The questions surrounding the variety of hip and leg pains we experience are as many as the variety of people suffering from them. But as an acupuncturist, I believe I’ve heard them all. In fact, you can take some small comfort in knowing that you are not alone, because hip and leg related aches and pains are one of the most prevalent of all complaints. But knowing that most people at one time or another may suffer what you suffer doesn’t make it hurt any less.
The good news is, more often than not, this feeling is a simple combination of muscle and nerve pain that can be traced back to some inactivity that has gravitated to your overuse of a muscle for a short period of time. Simply put, you did something more than you usually do and you put a whole lot more effort into doing it than would be considered normal for you. Some examples of this might be: You’re at the company’s yearly outing where you play a round of golf followed by an hour of just sitting around and enjoying a luncheon, or you’re on a day trip hiking up hills for several miles before climbing aboard a comfortable seat on a tour bus that takes you back to your starting point. Another example might be that as an inexperienced runner you find yourself participating in a charity race in the afternoon, and rewarding yourself for completing it by attending a feature-length movie that evening. There are so many reasons that can make you, as an individual, more susceptible than others, but on average it’s usually related to overworking your muscles of the lower back and hip.
When you follow this over-activity with immediate inactivity, so that the muscles that you were working so hard are now remaining in a relaxed position for an extended period of time, they begin tightening, and may even continue to tighten over several more days. But that’s just the beginning of what is going on. Now, the nerves come into play. The nerves from the lower back are positioned under and between these muscles, so as the muscles tighten, and you start feeling stiffness and a lack of flexibility, the added pressure on these nerves begin to transmit pain through your hip, buttock and leg. What you are now feeling is a muscle spasm. The physical problem itself is not a severe one, but you can’t tell that to your body while experiencing such agonizing pain. It is effectively draining your energy, your ability and desire to concentrate on routine tasks, and makes it virtually impossible to participate in any activities related to your employment. All of your focus is on your pain and how to make it go away. Actually, if you were to do an online search describing the pain you are feeling, you might get a result that describes pain felt by chronic sciatica sufferers, but it isn’t truly sciatica. Sciatica is a result of degeneration in the lumbar spine, or lower back. So without getting overly technical, you might have something less severe going on, but it doesn’t make coping with the pain mimicking the more severe condition any easier to deal with.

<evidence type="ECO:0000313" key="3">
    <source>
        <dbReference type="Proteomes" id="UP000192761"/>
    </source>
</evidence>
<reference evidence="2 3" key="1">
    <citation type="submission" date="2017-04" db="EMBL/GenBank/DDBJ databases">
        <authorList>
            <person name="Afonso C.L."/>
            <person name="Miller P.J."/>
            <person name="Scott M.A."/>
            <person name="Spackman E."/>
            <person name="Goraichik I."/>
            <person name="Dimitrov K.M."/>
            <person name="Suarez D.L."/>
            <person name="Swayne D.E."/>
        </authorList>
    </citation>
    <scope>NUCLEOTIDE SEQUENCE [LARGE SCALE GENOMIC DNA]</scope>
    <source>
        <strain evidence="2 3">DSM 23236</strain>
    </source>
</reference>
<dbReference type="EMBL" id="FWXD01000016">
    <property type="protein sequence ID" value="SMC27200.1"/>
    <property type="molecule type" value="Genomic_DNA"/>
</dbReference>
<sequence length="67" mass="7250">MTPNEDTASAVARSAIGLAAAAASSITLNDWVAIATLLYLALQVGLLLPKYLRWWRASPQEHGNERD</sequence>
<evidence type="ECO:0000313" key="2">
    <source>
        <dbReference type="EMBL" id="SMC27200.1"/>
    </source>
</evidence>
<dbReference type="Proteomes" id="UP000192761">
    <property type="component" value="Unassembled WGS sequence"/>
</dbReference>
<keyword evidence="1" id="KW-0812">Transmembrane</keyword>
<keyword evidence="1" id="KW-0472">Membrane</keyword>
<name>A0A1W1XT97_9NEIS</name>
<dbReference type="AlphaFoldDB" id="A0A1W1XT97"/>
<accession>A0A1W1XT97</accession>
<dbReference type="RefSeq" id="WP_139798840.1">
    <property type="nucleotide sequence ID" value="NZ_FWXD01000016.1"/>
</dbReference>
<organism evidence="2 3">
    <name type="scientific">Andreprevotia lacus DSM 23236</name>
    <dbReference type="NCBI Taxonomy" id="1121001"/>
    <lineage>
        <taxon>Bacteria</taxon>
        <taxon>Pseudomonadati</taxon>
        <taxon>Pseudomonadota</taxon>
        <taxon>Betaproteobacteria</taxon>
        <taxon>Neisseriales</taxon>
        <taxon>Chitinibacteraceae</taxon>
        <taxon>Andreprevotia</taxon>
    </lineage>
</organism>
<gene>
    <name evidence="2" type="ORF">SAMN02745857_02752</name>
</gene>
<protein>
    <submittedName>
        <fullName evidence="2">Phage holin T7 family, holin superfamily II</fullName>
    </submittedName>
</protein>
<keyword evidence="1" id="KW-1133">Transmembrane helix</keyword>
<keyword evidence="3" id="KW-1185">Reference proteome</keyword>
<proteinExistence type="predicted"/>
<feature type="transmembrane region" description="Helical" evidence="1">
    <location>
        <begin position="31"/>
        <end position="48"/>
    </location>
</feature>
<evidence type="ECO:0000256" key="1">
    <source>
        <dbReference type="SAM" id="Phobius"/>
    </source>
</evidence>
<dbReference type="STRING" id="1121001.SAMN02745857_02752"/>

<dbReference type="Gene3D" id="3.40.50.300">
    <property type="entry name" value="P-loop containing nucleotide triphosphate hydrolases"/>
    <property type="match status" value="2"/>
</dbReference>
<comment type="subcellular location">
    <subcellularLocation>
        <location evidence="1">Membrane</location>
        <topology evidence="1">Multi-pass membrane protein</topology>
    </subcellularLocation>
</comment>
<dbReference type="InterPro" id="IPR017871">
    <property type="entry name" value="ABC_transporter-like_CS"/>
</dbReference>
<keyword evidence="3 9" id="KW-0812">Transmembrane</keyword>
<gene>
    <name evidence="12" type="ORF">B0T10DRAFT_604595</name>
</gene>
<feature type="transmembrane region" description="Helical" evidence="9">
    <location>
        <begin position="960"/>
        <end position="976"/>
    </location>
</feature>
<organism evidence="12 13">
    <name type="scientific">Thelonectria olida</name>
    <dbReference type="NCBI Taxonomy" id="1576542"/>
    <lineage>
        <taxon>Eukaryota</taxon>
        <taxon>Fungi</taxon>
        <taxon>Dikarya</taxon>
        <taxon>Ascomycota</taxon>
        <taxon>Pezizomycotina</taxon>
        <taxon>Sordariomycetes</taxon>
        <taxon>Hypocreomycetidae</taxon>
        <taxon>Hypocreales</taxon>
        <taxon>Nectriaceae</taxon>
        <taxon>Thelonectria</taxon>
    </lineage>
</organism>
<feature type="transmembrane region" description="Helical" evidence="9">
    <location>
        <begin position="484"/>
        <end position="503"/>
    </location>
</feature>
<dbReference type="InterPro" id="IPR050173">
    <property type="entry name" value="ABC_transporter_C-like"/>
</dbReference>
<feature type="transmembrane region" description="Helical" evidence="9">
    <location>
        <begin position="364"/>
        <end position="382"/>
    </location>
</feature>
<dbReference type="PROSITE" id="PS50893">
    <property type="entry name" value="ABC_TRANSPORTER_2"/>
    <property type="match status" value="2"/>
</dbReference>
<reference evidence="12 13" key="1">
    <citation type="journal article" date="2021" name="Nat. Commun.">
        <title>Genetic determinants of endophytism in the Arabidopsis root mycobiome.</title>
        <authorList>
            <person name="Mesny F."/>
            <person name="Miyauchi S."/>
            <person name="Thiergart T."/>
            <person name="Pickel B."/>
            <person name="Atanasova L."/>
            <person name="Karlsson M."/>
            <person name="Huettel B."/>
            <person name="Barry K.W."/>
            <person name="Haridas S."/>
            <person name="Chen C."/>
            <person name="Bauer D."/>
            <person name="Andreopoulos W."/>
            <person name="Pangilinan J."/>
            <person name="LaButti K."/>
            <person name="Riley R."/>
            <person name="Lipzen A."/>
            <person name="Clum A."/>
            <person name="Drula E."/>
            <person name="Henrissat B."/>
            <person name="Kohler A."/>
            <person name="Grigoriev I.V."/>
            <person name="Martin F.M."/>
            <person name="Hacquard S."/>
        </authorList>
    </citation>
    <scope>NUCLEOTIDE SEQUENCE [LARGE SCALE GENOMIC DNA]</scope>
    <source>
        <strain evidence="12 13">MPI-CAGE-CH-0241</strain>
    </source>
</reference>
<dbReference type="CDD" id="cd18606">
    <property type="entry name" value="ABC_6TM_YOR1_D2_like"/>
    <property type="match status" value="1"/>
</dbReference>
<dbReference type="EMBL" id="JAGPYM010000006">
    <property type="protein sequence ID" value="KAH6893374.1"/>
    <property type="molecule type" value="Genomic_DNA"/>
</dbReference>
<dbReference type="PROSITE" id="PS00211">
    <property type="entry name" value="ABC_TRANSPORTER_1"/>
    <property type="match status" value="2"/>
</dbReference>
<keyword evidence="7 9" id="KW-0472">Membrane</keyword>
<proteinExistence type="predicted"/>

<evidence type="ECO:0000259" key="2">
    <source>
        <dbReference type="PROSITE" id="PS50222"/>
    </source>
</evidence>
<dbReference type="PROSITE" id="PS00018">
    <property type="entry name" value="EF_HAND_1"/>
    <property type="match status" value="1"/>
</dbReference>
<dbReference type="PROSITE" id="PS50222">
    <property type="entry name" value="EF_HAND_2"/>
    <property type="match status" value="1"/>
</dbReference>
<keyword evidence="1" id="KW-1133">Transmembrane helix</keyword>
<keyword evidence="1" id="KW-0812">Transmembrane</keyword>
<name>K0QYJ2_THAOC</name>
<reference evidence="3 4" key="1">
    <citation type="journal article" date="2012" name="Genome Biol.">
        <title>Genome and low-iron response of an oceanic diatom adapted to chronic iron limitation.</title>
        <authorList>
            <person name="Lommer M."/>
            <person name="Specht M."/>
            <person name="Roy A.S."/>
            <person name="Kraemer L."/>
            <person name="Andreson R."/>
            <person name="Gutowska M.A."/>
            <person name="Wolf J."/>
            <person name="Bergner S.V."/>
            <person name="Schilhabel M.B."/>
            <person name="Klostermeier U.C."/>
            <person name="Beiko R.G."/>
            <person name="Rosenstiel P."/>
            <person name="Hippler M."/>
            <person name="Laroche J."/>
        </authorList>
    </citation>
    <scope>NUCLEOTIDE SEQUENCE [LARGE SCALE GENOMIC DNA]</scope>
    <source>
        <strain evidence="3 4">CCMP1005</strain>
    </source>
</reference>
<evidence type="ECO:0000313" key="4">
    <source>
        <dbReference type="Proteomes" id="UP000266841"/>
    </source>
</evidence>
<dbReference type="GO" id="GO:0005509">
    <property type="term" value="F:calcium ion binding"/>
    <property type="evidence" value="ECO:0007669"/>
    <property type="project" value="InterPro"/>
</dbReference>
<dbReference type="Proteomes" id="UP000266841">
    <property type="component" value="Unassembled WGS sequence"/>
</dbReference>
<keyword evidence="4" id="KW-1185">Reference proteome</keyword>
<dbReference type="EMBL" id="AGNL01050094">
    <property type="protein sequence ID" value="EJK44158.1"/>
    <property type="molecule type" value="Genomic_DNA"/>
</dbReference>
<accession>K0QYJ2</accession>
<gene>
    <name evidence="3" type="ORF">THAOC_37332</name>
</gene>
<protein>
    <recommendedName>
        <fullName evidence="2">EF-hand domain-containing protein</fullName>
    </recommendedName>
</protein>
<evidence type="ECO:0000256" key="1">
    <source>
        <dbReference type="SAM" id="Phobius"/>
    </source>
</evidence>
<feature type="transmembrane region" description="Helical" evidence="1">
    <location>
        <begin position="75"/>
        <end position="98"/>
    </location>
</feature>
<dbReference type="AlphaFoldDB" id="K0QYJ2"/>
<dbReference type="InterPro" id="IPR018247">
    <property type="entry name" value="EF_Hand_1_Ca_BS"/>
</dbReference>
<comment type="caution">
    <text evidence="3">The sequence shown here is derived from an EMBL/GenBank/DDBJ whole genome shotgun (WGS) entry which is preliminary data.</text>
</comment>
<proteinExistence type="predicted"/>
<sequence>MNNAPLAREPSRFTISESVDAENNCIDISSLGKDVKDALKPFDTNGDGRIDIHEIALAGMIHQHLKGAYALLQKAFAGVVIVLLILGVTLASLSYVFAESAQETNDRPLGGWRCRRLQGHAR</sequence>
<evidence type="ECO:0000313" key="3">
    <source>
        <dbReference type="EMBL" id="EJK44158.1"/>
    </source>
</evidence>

Now it’s time to learn how to make it go away and keep it from returning over time. A visit to an acupuncturist, whose knowledge includes the administration of the longest continuously practiced form of medicine in history, should bring you welcomed relief. The acupuncturist will gently insert very fine, sterile and disposable stainless steel needles into precise pressure points in the tight muscle. With the assist of a gentle technique the acupuncturist also delivers in conjunction with this application, there will be a release of the muscle tension and the nerve pain will simply disappear. In cases where people seek treatment soon after the pain begins, one treatment may be all that is needed. However, if the pain has been ongoing for several weeks or months, it may require 3-6 treatments to completely resolve it all. Once the pain is gone, the acupuncturist will sit down with you to explain a number of techniques you should practice at home on a regular basis to mitigate the return of this condition. If you are reading this and haven’t as yet contacted an acupuncturist, here are some things that you can do to temporarily relieve the discomfort. As long as there is no inflammation, use a moist heating pad over the muscles in the lower back and buttock for 20 minutes, or soak yourself in a hot bath. Once the muscles are warm, you can attempt to stretch them by lying on your back and pulling both your knees into your chest. Then stretch your hip and buttock by taking your leg (the painful one) and try moving your knee in the direction of the opposite shoulder. Caution: do everything in moderation; only when your back is warm; only in gradual movements; never stretch to the point of pain, and never push or pull too hard.
Now you know what brings this pain on and how to avoid it in the future. The next step is to get some immediate relief. Your Acupuncturist can help you with that. I hope this information brings you some temporary comfort until then.